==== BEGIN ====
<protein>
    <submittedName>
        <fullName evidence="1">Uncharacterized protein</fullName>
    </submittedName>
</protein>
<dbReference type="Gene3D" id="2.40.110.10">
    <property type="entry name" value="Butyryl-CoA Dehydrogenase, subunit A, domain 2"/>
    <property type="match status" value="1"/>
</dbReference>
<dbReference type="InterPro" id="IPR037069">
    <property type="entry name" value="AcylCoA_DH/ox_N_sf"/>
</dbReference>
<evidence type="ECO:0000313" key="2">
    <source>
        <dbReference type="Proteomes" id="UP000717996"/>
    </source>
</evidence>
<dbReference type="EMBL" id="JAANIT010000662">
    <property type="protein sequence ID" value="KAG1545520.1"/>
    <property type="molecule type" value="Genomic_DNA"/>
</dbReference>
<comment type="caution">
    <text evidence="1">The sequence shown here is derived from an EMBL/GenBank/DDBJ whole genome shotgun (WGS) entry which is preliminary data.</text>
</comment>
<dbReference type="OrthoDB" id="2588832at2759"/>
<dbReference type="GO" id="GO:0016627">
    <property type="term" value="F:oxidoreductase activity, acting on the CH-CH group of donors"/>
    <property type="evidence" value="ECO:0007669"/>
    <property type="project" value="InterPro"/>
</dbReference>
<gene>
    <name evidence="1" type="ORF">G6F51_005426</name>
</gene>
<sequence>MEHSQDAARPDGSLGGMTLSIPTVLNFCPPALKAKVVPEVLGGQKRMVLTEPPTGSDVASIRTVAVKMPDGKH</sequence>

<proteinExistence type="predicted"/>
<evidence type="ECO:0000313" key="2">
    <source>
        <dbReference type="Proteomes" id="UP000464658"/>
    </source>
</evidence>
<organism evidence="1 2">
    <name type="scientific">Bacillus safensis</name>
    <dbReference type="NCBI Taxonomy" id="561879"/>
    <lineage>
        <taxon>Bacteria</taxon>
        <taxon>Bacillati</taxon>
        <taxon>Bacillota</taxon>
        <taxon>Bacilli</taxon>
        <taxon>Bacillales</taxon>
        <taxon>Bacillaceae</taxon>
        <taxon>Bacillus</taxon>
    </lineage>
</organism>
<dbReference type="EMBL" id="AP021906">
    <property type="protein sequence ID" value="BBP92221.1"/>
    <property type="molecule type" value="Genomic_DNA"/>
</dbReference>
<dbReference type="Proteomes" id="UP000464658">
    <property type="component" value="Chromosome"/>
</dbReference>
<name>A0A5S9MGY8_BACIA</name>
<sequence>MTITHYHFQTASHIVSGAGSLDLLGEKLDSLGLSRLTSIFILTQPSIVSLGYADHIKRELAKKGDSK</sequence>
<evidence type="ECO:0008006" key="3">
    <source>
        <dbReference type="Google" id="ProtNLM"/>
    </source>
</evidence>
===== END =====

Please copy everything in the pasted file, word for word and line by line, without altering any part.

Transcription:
<protein>
    <submittedName>
        <fullName evidence="1">Uncharacterized protein</fullName>
    </submittedName>
</protein>
<dbReference type="Gene3D" id="2.40.110.10">
    <property type="entry name" value="Butyryl-CoA Dehydrogenase, subunit A, domain 2"/>
    <property type="match status" value="1"/>
</dbReference>
<dbReference type="InterPro" id="IPR037069">
    <property type="entry name" value="AcylCoA_DH/ox_N_sf"/>
</dbReference>
<evidence type="ECO:0000313" key="2">
    <source>
        <dbReference type="Proteomes" id="UP000717996"/>
    </source>
</evidence>
<dbReference type="EMBL" id="JAANIT010000662">
    <property type="protein sequence ID" value="KAG1545520.1"/>
    <property type="molecule type" value="Genomic_DNA"/>
</dbReference>
<comment type="caution">
    <text evidence="1">The sequence shown here is derived from an EMBL/GenBank/DDBJ whole genome shotgun (WGS) entry which is preliminary data.</text>
</comment>
<dbReference type="OrthoDB" id="2588832at2759"/>
<dbReference type="GO" id="GO:0016627">
    <property type="term" value="F:oxidoreductase activity, acting on the CH-CH group of donors"/>
    <property type="evidence" value="ECO:0007669"/>
    <property type="project" value="InterPro"/>
</dbReference>
<gene>
    <name evidence="1" type="ORF">G6F51_005426</name>
</gene>
<sequence>MEHSQDAARPDGSLGGMTLSIPTVLNFCPPALKAKVVPEVLGGQKRMVLTEPPTGSDVASIRTVAVKMPDGKH</sequence>

<proteinExistence type="predicted"/>
<evidence type="ECO:0000313" key="2">
    <source>
        <dbReference type="Proteomes" id="UP000464658"/>
    </source>
</evidence>
<organism evidence="1 2">
    <name type="scientific">Bacillus safensis</name>
    <dbReference type="NCBI Taxonomy" id="561879"/>
    <lineage>
        <taxon>Bacteria</taxon>
        <taxon>Bacillati</taxon>
        <taxon>Bacillota</taxon>
        <taxon>Bacilli</taxon>
        <taxon>Bacillales</taxon>
        <taxon>Bacillaceae</taxon>
        <taxon>Bacillus</taxon>
    </lineage>
</organism>
<dbReference type="EMBL" id="AP021906">
    <property type="protein sequence ID" value="BBP92221.1"/>
    <property type="molecule type" value="Genomic_DNA"/>
</dbReference>
<dbReference type="Proteomes" id="UP000464658">
    <property type="component" value="Chromosome"/>
</dbReference>
<name>A0A5S9MGY8_BACIA</name>
<sequence>MTITHYHFQTASHIVSGAGSLDLLGEKLDSLGLSRLTSIFILTQPSIVSLGYADHIKRELAKKGDSK</sequence>
<evidence type="ECO:0008006" key="3">
    <source>
        <dbReference type="Google" id="ProtNLM"/>
    </source>
</evidence>